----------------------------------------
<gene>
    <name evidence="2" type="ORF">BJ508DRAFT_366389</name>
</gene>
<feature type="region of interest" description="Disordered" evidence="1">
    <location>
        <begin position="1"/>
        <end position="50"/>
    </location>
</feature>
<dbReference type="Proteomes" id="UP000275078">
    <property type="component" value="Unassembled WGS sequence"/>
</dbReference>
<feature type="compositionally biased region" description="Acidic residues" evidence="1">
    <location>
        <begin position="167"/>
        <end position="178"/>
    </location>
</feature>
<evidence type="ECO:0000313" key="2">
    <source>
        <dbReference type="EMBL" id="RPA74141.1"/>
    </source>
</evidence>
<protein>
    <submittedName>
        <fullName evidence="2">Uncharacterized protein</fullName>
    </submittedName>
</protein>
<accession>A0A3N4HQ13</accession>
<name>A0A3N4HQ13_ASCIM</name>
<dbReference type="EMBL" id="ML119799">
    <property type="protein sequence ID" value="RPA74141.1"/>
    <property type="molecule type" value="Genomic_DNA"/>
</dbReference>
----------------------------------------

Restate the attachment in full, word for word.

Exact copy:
<gene>
    <name evidence="2" type="ORF">BJ508DRAFT_366389</name>
</gene>
<feature type="region of interest" description="Disordered" evidence="1">
    <location>
        <begin position="1"/>
        <end position="50"/>
    </location>
</feature>
<dbReference type="Proteomes" id="UP000275078">
    <property type="component" value="Unassembled WGS sequence"/>
</dbReference>
<feature type="compositionally biased region" description="Acidic residues" evidence="1">
    <location>
        <begin position="167"/>
        <end position="178"/>
    </location>
</feature>
<evidence type="ECO:0000313" key="2">
    <source>
        <dbReference type="EMBL" id="RPA74141.1"/>
    </source>
</evidence>
<protein>
    <submittedName>
        <fullName evidence="2">Uncharacterized protein</fullName>
    </submittedName>
</protein>
<accession>A0A3N4HQ13</accession>
<name>A0A3N4HQ13_ASCIM</name>
<dbReference type="EMBL" id="ML119799">
    <property type="protein sequence ID" value="RPA74141.1"/>
    <property type="molecule type" value="Genomic_DNA"/>
</dbReference>